4 Common CTO personas

Enterprise stakeholders can realise the full value of the chief technology officer when the role is understood through four distinct personas

 Gartner Principal Analyst Samantha Searle.
Gartner Principal Analyst Samantha Searle.

The chief technology officer (CTO) is one of the least understood and most broad of all C-suite positions. The role is often tasked with pursuing multiple abstract goals such as “driving innovation,” “identifying emerging technologies” or simply “managing IT operations.” Success and progress in these areas can be difficult to quantify, leaving the role inconsistently defined.

Defining the CTO role and ensuring that it is aligned with business priorities has become increasingly important in today’s era of digital transformation. Gartner Principal Analyst Samantha Searle explains that typically CTOs can have four main personas within an organisation.

“Identifying the personas of CTOs and other technology innovation leaders represents an opportunity to shape and evolve their roles to support digital business transformation,” says Searle. “Simultaneously, understanding patterns in the industry and the different personas can help business leaders tailor the CTO role to their organisational goals.”

Searle outlines the four most common CTO personas and how each contributes to business goals.

The digital business leader

Typically a peer to the CIO, the digital business leader focuses on leveraging innovative technologies to transform an organisation’s business model, products and services. CTOs in this role must have a deep understanding of technology trends, insight into how other organisations are leveraging these technologies to innovate and knowledge of how these technologies could potentially be applied within their organisation.

The approach of this CTO is often to “push” technology toward the main business functions. Responsible for creating the company’s digital business strategies, this CTO becomes the leader of the teams that will architect the required digital platforms.

Typical responsibilities include:

  • Partnering with CIOs so they can work with business executives to identify, rationalise, and roadmap new business models and capabilities
  • Leading the organisations that drive innovative and strategic thinking for the company, such as enterprise architecture, innovation management and R&D
  • Holding the funding and decision-making authority for innovation-driven technology investments
  • Working with business functions to understand customer and market requirements in order to translate them into digital products and services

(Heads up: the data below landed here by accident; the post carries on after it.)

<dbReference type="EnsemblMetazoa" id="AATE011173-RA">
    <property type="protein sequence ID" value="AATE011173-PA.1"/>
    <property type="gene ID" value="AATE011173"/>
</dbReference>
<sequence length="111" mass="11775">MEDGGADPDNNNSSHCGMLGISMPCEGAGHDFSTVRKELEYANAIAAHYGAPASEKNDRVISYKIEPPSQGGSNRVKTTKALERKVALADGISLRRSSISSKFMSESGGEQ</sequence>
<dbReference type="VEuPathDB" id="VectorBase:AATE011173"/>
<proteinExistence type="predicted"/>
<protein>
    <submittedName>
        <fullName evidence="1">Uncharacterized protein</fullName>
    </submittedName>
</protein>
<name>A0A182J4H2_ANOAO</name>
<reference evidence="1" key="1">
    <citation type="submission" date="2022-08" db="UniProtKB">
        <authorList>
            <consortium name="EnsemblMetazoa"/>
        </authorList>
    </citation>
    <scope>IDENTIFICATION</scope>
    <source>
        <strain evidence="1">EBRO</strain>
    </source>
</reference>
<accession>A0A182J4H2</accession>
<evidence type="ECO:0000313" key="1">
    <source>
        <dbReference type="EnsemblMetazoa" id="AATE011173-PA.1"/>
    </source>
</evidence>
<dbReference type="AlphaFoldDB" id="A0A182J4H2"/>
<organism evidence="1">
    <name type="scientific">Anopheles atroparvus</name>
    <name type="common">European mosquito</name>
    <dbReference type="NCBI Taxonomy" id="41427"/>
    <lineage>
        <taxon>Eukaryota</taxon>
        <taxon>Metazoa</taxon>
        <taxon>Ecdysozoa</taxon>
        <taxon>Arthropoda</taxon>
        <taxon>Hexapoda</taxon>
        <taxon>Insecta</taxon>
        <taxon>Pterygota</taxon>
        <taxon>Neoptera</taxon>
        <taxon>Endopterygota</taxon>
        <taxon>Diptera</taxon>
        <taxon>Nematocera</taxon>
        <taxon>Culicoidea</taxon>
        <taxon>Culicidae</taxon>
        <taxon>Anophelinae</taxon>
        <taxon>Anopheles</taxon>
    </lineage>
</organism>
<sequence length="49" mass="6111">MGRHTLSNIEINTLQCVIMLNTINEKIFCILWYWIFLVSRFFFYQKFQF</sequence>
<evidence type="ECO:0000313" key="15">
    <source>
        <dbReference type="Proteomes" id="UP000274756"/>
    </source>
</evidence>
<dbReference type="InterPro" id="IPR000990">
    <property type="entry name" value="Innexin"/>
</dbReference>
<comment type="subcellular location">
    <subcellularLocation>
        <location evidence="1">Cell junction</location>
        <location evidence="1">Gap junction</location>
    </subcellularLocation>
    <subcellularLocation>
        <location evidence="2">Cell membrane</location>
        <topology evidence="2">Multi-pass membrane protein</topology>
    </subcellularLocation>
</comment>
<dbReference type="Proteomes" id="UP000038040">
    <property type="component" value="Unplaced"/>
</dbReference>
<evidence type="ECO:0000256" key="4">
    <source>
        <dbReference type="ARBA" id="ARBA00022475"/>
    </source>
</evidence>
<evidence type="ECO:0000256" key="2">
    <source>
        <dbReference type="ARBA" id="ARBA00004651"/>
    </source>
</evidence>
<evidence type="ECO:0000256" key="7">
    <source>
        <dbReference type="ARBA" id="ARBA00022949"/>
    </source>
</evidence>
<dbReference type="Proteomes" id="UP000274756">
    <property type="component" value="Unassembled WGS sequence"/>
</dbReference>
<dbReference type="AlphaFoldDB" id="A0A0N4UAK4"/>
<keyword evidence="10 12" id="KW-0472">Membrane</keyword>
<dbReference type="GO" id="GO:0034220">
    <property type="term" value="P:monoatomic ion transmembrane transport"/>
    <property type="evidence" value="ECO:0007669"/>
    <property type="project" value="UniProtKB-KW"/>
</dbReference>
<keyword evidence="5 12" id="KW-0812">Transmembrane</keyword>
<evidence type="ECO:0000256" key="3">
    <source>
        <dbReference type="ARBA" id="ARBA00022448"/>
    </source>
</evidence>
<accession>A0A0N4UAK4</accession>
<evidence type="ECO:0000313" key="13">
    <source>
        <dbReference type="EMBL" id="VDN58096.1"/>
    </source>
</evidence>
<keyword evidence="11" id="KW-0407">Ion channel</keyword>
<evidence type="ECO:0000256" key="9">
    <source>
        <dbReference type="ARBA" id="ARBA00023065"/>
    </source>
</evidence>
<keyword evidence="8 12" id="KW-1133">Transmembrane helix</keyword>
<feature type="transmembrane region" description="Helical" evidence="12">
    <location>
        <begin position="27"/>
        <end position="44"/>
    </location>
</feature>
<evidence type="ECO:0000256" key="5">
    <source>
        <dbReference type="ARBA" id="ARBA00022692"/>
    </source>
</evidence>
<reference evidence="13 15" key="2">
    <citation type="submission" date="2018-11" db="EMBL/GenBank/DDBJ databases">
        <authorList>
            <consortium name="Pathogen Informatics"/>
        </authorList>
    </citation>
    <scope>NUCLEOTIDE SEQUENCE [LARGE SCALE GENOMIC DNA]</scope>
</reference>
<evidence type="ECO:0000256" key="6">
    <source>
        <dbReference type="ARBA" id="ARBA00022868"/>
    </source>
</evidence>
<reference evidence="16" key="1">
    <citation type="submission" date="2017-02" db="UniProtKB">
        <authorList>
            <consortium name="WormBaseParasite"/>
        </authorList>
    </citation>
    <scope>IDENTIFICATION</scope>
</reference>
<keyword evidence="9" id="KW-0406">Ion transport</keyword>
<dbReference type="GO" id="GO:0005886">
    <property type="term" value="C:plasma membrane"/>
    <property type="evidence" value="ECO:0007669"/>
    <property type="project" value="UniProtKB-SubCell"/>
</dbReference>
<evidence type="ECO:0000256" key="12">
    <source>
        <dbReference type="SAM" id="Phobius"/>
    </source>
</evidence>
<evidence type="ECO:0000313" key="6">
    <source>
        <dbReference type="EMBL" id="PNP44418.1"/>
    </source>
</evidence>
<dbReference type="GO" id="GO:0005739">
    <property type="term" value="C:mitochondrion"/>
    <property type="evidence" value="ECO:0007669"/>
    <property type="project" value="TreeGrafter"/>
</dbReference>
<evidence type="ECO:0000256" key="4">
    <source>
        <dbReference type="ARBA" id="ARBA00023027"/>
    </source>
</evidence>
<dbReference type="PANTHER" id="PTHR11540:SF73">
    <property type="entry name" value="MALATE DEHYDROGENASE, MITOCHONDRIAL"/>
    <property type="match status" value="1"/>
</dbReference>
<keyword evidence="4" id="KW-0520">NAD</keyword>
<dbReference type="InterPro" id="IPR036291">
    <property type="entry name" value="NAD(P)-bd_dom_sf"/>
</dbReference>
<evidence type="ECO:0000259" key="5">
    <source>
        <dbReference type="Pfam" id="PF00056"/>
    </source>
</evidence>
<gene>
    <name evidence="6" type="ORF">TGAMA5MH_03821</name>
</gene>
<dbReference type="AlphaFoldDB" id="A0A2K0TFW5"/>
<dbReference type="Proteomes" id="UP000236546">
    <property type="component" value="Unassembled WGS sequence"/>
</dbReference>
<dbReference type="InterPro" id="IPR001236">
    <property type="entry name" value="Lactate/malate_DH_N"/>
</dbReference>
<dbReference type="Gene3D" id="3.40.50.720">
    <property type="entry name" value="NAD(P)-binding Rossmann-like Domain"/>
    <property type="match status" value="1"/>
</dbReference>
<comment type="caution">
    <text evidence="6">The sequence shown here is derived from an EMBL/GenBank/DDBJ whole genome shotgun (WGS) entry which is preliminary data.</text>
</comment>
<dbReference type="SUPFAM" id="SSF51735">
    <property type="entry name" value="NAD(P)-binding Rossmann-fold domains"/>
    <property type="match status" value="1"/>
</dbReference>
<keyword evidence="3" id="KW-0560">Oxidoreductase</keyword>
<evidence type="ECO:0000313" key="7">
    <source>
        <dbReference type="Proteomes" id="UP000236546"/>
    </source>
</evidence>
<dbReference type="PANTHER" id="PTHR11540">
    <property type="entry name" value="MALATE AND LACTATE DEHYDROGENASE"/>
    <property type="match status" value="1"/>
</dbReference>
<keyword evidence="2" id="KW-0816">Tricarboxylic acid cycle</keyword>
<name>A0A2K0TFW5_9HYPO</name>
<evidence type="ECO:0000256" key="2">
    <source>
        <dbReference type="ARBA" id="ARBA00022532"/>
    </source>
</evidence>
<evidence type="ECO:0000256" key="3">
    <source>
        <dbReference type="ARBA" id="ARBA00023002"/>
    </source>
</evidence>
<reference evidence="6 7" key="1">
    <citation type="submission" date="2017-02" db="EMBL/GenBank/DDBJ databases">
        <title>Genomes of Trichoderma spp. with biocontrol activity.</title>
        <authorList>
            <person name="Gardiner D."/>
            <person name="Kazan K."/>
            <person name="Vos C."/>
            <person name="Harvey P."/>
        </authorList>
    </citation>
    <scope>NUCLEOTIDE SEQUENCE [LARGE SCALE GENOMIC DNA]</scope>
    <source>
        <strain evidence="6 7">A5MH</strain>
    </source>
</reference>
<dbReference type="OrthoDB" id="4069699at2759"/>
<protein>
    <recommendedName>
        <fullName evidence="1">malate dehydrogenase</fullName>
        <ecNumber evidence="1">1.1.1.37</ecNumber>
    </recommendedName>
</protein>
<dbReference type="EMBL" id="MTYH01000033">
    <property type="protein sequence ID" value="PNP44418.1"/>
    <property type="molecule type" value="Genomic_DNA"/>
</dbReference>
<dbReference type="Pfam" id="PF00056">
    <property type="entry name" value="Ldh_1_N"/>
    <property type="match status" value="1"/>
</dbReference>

The business enabler

In industries where technology is the company’s product (or a key part of it), the CTO is often the person in charge of that technology. The business enabler ensures that the technology is operating as intended and evolving in lockstep with the business. This CTO persona includes CTOs who are in charge of operational technology and lead a team of product engineers.

Ensuring that business and customer needs are met is a high priority, and a coordinated, responsive IT delivery mechanism with focused leadership and chain of command is essential. This role is often a complement to the CIO. Where the CIO is focused on running the IT organisation, the CTO is working across business and IT to govern and guide technology decisions.

Typical responsibilities include:

  • Making key decisions on technology investments
  • Participating in piloting and building digital business platforms
  • Working collaboratively with product and engineering teams on the development of new products, enhancements and redesigns
  • Ensuring that the appropriate risk assessments are made when introducing new information and operational technology into the organisation

The IT innovator

As a technology visionary and change agent for IT, the IT innovator provides leadership to enterprise architects, innovation managers, technology specialists and other professionals in shared IT services. Sometimes this persona is also the head of architecture, guiding the impact of IT innovations. These CTOs usually hold an executive position within IT and report to the CIO.

Typical responsibilities include:

  • Serving as the central point for technology innovation within IT
  • Determining the enterprise technology strategy, leveraging both mainstream and emerging technologies to transform IT operations
  • Leading a team of software engineers who have adopted an agile, DevOps-oriented approach
  • • Modernising infrastructure, leveraging technologies including hybrid multicloud, edge computing, containerisation and automation

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